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Itching to Garden - Maine Gardens

By Lynette L. Walther
Spring gardening, hearty plantsAble to take the chill, and really good for you,
spinach is a wonderful choice for the early garden.
Photo: Lynette L. Walther
Springtime in Maine can be frustrating for gardeners. Too much rain, not enough rain, too much cold or not enough—you name it, Maine can deliver it—a mixed bag of weather is the norm for this time of year. But there’s one thing for sure, if you want to grow vegetables, you will need plenty of sun. That’s the one thing that’s missing from our cozy-but-shady in-town home. Thanks to a generous friend who has a large and sunny piece of property I have been able to share a garden plot with her for several years running. In addition to the dirt and sun, we share garden tasks: cultivating, planting, weeding, watering, and picking. The arrangement has worked well, and both her family and mine benefit from a varied harvest of fresh vegetables and a few berries. This is always a busy time of year for us, getting the soil “fluffed” as I call it, deciding what and how we’ll portion out the garden space which seems to get smaller every year as we expand our horizons of produce preferences. There’s always some new tomato or lettuce variety to try. Should we try winter squash again after last year’s invasion of squash bugs? Should we give any space to onions? How many hills of pumpkins? Should there be a hill of zucchini or summer squash? Do we grow bush or pole beans, or both? Even though we seem to leave more than enough room between rows and hills and other plantings, by August it is almost impossible to get in the garden to pick anything. Plus we usually don’t know until then if we are going to get any vine-ripened tomatoes, which, if the truth were to be told, is the real reason we are gardening at all…. Even when the groundhogs, deer, and other critters leave our crops alone, it is the weather that determines what our little vegetable patch will produce, not our skill or dedication to garden chores. This time of year it is our eagerness to get stuff into the ground that sometimes means we have to re-plant certain crops such as bush or pole beans.
Fava BeansFava beans thrive on cooler temperatures, making them
a sure bet for early gardens. Their striking
black and white flowers make them nice
additions to flower beds as well.
Photo: Lynette L. Walther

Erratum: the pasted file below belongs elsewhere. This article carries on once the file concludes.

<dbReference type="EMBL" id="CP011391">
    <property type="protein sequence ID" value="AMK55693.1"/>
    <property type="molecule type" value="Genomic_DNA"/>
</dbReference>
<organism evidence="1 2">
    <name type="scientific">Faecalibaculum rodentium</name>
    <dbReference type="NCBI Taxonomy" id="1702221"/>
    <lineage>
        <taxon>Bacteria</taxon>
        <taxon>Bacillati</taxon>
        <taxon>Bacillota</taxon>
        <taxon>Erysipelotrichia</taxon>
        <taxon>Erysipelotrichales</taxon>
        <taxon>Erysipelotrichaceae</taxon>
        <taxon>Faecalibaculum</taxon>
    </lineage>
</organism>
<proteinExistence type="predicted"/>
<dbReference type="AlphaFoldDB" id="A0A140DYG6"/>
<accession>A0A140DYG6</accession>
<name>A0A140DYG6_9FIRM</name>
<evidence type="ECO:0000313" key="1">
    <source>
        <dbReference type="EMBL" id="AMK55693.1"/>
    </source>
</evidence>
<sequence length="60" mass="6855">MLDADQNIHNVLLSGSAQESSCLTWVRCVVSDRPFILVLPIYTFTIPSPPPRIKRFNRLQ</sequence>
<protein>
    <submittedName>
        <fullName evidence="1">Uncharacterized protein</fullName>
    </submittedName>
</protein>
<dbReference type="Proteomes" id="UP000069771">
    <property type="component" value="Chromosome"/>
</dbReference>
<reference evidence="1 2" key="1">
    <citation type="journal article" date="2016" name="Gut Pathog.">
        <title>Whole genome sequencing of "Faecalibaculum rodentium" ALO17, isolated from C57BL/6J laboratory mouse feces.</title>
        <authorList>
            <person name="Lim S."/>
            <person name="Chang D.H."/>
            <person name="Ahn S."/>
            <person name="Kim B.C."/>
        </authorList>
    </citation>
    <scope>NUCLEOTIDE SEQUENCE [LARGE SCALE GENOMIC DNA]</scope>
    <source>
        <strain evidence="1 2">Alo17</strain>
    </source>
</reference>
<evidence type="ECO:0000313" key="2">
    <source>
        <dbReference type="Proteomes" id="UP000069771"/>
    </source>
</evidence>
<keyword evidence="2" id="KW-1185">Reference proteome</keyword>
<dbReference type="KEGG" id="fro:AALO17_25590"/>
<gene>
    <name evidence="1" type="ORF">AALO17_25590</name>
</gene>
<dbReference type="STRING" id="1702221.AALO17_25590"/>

It doesn’t take a great dip in temperature to stop bush beans cold in their tracks. They need night-time temperatures of 60 degrees or above to set blooms, something you are not going to get during a Maine spring. But not all bush beans are that tender. Take fava beans for instance. They like it cold. These tough plants are just the ticket for early gardens here. The small bean pods can be cooked, sliced and eaten like snap beans. Foliage tips can be pinched, and are one of the spring’s tastiest greens. But those willing to wait a bit are rewarded with the shelled fava beans, tender and meaty-flavored to eat solo or added to soups and stews. Favas take 85 days from planting to maturity. If that isn’t enough, the plants themselves are attractive with their bluish-green foliage and pretty black and white flowers. I’d even suggest using favas in flowerbeds. Though technically a bush bean, some staking might be necessary as these plants grow to about two feet tall. When it comes to growing conditions, think of them as you would peas. They can take some pretty chilly temperatures. When it comes to peas, snow peas are one of our favorites. Oregon Sugar Pod II snow peas are exceptional in their cold and heat resistance. Also disease resistant, these champs continue to produce big stringless (yes, a stringless snow pea) pods well after the temperatures begin to climb back up again.
Snow PeasIt only takes one row of Oregon Sugar Pod snow peas
to produce plenty of sweet and tender peas. Try the peas in
a stir-fry. Or, sauté them with wild mushrooms and
early season corn kernels cut from the cob. Add some
grated Romano cheese for a pasta dish with flair.
Photo: Lynette L. Walther
If you grow only one snow pea, make it this one. Just one row of snow peas produces a big harvest spread out over several weeks. A true climber, this variety produces somewhat shorter vines, about 28 inches tall that are easier to manage. When planting snow peas, be sure to have netting or a trellis already in place so that the tiny plants aren’t disturbed once they start to climb. Another early performer is Bloomsdale spinach. A good source of iron, and vitamins A and C, spinach is low in calories and high in fiber. Successive plantings, about a week apart, help spread out the harvest of tender, small leaves. For the earliest lettuce, plant a shallow saucer or tray with a selection of lettuce seeds (click here for an article on starting seedlings & soil). When plants are about three inches tall, separate and transplant them into garden rows. Water well and watch them grow! This method produces leafy, compact heads more quickly than does in-ground sowing of seeds. While it may not be time to set out the tomato plants (there are bound to be more than a few more cold nights) there are plenty of choices here for vegetable gardeners to get going.

Click here for an article on starting seedlings & soil by Lynette L. Walther
Contributing Garden Editor Lynette L. Walther is the recipient of the National Garden Bureau’s Exemplary Journalism Award and the IABC Silver Quill Award of Excellence. She is a member of the Garden Writers Association. She gardens in Camden. Click here to view all of Lynette L. Walther's articles.

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